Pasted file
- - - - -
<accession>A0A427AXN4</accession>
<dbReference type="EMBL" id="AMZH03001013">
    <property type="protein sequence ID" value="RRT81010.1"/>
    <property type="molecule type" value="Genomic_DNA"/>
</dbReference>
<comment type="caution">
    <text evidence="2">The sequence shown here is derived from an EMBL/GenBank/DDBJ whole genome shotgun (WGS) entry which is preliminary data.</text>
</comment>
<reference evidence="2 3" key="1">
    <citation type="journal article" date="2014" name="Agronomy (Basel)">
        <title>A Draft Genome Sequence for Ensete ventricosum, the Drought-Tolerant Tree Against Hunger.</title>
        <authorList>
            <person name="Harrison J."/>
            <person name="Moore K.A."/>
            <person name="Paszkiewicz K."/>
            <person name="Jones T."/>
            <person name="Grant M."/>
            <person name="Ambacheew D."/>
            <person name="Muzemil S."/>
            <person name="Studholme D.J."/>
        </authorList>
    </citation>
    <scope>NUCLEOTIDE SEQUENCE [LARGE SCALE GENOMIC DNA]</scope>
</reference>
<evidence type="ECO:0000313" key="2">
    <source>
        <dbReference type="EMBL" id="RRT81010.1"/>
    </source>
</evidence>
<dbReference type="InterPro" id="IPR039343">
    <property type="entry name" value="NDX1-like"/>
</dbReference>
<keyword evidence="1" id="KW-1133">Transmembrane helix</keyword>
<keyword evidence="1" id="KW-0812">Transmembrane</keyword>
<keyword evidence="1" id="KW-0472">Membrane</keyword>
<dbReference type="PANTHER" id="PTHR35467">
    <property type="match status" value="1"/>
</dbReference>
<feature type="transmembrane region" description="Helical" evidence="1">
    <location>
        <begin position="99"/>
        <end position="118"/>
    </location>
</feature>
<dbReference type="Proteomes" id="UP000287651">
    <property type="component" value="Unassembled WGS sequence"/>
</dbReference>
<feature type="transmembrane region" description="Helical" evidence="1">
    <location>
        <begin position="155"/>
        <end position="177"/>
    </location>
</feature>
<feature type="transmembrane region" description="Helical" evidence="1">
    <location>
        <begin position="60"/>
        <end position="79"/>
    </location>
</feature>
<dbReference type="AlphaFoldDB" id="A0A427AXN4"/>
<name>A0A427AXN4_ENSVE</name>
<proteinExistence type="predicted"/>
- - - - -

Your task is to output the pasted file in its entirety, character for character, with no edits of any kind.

<accession>A0A427AXN4</accession>
<dbReference type="EMBL" id="AMZH03001013">
    <property type="protein sequence ID" value="RRT81010.1"/>
    <property type="molecule type" value="Genomic_DNA"/>
</dbReference>
<comment type="caution">
    <text evidence="2">The sequence shown here is derived from an EMBL/GenBank/DDBJ whole genome shotgun (WGS) entry which is preliminary data.</text>
</comment>
<reference evidence="2 3" key="1">
    <citation type="journal article" date="2014" name="Agronomy (Basel)">
        <title>A Draft Genome Sequence for Ensete ventricosum, the Drought-Tolerant Tree Against Hunger.</title>
        <authorList>
            <person name="Harrison J."/>
            <person name="Moore K.A."/>
            <person name="Paszkiewicz K."/>
            <person name="Jones T."/>
            <person name="Grant M."/>
            <person name="Ambacheew D."/>
            <person name="Muzemil S."/>
            <person name="Studholme D.J."/>
        </authorList>
    </citation>
    <scope>NUCLEOTIDE SEQUENCE [LARGE SCALE GENOMIC DNA]</scope>
</reference>
<evidence type="ECO:0000313" key="2">
    <source>
        <dbReference type="EMBL" id="RRT81010.1"/>
    </source>
</evidence>
<dbReference type="InterPro" id="IPR039343">
    <property type="entry name" value="NDX1-like"/>
</dbReference>
<keyword evidence="1" id="KW-1133">Transmembrane helix</keyword>
<keyword evidence="1" id="KW-0812">Transmembrane</keyword>
<keyword evidence="1" id="KW-0472">Membrane</keyword>
<dbReference type="PANTHER" id="PTHR35467">
    <property type="match status" value="1"/>
</dbReference>
<feature type="transmembrane region" description="Helical" evidence="1">
    <location>
        <begin position="99"/>
        <end position="118"/>
    </location>
</feature>
<dbReference type="Proteomes" id="UP000287651">
    <property type="component" value="Unassembled WGS sequence"/>
</dbReference>
<feature type="transmembrane region" description="Helical" evidence="1">
    <location>
        <begin position="155"/>
        <end position="177"/>
    </location>
</feature>
<feature type="transmembrane region" description="Helical" evidence="1">
    <location>
        <begin position="60"/>
        <end position="79"/>
    </location>
</feature>
<dbReference type="AlphaFoldDB" id="A0A427AXN4"/>
<name>A0A427AXN4_ENSVE</name>
<proteinExistence type="predicted"/>